provide additional guidance on what work needs to be done for
an international background check. The Participating Jurisdictions
should consult with those service providers that currently provide
such international background checks for potential directors who
seek to be on the board of an issuer listed on a stock exchange.
The Participating Jurisdictions need to balance the costs for these
international background checks with the need to protect investor
from individuals who are bad actors.
15) The Crowdfunding Portal Requirements would allow
portal fees to be paid in securities of the issuer so long as
the portal’s investment in the issuer does not exceed 10%.
(a) Is the investment threshold appropriate? (b) In light of the
potential conflicts of interest from the portal’s ownership of an
issuer, should portals be prohibited from receiving fees in the
form of securities?
(a) The PCMA believes that the 10% ownership limit for a portal
in an issuer is acceptable. PCMA believes any conflicts of interest
in obtaining such an equity interest in an issuer is adequately
addressed under the Crowdfunding Prospectus Exemption since
a portal is prohibited from:
(i) providing specific recommendations or advice to investors
about specific securities;
(ii) soliciting purchases or sales of securities offered on its
platform (other than through posting an offering on its platform);
(iii) compensating employees or agents to solicit the sale of
securities on their platform, the PCMA does not believe that portals
should be prohibited from receiving fees in the form of securities.
Some portals in other parts of the world have raised capital for
themselves on their own portal, such as Crowdcube in the United
Kingdom. We believe a portal should be able to raise capital
on its own portal for itself subject to certain conflicts of interest
disclosure. Many investors may want to invest in a portal and a
portal should not have to go to a dealer and pay a commission in
order to raise capital for itself.
(b) No, a portal should not be prohibited from receiving
securities as compensation for its services. Dealers typically
receive cash and warrants in connection with an offering.
16) The Crowdfunding Portal Requirements restrict portals
from holding, handling or dealing with client funds. Is this
requirement appropriate? How will this impact the portal’s
business operations? Should alternatives be considered?
The PCMA is not clear how a portal cannot hold, manage,
possess or otherwise handle investor funds. For example, if an
escrow account is set up at a financial institution, is this an account
of the portal or that of the issuer? A third party escrow agent
will likely want little to no liability and only take instructions from
a third party. It would make sense that this gate-keeper function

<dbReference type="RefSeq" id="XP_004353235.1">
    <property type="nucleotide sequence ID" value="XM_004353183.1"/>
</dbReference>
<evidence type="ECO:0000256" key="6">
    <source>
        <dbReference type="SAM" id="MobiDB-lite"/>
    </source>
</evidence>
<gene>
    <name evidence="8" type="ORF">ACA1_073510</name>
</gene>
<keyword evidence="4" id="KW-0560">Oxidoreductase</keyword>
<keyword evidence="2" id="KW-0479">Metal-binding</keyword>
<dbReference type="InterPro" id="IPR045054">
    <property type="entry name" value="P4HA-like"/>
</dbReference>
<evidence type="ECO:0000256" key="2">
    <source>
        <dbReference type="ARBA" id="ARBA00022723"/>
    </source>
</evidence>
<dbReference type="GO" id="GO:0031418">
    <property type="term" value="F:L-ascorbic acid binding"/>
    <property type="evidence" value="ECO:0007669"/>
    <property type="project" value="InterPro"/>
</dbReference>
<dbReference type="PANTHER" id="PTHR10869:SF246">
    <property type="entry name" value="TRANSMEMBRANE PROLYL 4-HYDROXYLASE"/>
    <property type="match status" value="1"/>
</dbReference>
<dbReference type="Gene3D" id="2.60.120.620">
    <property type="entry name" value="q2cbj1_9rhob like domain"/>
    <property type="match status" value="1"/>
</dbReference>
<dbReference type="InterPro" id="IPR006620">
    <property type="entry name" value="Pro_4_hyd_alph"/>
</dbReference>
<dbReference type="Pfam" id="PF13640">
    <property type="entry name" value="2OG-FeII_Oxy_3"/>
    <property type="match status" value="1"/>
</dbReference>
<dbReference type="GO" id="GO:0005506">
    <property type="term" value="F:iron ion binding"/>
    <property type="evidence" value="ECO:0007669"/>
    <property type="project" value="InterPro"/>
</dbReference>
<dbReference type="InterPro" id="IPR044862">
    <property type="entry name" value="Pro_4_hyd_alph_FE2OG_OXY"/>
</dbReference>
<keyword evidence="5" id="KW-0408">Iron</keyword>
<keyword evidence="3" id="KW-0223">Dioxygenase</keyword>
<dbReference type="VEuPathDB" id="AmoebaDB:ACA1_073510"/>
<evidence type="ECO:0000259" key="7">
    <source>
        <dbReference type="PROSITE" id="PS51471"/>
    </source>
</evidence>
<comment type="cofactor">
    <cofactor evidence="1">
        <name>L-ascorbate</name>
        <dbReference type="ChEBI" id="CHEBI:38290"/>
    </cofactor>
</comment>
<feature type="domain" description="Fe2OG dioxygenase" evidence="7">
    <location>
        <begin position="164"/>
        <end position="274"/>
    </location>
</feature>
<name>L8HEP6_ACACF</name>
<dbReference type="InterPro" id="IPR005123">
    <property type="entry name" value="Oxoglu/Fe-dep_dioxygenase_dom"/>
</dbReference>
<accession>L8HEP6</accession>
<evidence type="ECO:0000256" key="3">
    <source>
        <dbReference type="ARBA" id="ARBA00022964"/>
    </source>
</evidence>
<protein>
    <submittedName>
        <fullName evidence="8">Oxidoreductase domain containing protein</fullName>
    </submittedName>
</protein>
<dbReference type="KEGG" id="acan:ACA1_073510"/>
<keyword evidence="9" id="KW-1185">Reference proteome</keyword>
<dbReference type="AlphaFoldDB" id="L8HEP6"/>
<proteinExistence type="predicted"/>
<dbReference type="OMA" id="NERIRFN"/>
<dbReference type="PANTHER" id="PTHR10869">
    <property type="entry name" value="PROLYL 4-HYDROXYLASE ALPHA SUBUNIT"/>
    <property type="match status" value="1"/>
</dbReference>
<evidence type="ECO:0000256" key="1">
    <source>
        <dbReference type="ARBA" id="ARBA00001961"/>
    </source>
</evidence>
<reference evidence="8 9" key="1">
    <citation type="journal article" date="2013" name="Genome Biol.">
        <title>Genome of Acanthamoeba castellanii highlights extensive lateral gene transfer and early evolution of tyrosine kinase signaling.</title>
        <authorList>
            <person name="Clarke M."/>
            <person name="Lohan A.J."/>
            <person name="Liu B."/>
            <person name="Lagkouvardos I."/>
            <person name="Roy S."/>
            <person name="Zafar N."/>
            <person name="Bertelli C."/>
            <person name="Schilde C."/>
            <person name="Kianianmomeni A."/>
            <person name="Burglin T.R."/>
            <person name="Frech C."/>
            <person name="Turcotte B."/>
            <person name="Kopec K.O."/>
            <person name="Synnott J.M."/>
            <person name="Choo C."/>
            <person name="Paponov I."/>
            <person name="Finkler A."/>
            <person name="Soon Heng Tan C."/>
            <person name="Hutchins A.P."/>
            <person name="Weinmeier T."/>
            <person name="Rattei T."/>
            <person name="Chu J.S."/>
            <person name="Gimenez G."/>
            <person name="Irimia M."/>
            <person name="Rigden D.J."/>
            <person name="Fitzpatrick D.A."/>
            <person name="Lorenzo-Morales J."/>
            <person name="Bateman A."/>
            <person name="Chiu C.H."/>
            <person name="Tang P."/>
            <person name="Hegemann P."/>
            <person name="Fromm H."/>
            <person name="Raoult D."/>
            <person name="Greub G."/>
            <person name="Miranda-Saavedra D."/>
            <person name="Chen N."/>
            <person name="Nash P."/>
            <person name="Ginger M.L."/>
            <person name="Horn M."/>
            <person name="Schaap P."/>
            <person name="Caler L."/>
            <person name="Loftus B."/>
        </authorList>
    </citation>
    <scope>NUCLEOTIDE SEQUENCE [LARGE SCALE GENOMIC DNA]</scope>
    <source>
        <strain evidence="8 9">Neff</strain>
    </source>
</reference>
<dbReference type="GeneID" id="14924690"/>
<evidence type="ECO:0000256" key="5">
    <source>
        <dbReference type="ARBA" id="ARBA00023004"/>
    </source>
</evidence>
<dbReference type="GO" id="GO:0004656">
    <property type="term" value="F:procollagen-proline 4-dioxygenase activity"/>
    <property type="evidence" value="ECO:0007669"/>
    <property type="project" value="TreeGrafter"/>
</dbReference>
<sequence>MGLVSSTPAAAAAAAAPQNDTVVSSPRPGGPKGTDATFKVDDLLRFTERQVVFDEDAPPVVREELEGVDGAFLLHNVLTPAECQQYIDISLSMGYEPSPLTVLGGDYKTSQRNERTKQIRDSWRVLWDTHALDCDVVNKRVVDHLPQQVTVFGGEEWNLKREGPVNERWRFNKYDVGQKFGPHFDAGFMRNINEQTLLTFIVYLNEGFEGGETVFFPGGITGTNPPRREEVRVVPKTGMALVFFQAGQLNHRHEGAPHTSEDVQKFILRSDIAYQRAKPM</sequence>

would be handled by the portal and not the issuer. Investors
would also typically expect a portal to be involved in collecting
and disseminating any funds. We respectfully request additional
clarification on this matter.
17) Are there other requirements that should be imposed on
portals to protect the interests of investors?
No, the PCMA believes that the proposed requirements
governing portals are acceptable.
18) Will the regulatory framework applicable to portals permit
a portal to appropriately carry on business?
We have a few concerns about portal ownership matters as
discussed below which we would appreciate if you could clarify.
(a) Existing registered dealers should be able to use the
Crowdfunding Prospectus Exemption
The PCMA is concerned that the proposed regulation of
crowdfunding portals prohibits EMDs and investment dealers from
operating a crowdfunding portal and relying on the Crowdfunding
Prospectus Exemption to raise capital. We believe registered
dealers should be able to raise capital under the Crowdfunding
Prospectus Exemption, or for that matter, any prospectus
exemption, adopted in any CSA jurisdiction. Registered dealers
understand corporate finance and capital raising and have
important exempt market experience new market entrants, such
as a restricted portal dealer, may not have.
(b) A holding company should be able to own and operate a
restricted portal deal and EMD
The PCMA seeks clarity on whether a holding company can
own a restricted dealer, operating as a crowdfunding portal, as
well as an EMD. Some groups would like to raise capital through
a crowdfunding portal under the Crowdfunding Prospectus
Exemption and concurrently under existing prospectus exemptions
through an EMD. Moreover, crowdfunding portals may want to refer
accredited investors to a related EMD instead of a third party EMD.
In such circumstances, these crowdfunding portals would receive
a smaller referral fee as opposed to a full transaction commission.
Moreover, the accredited investor may invest directly with an
issuer without paying any fee to the portal after becoming aware
of the investment opportunity from the portal where it first saw the
investment opportunity. Many crowdfunding portals believe their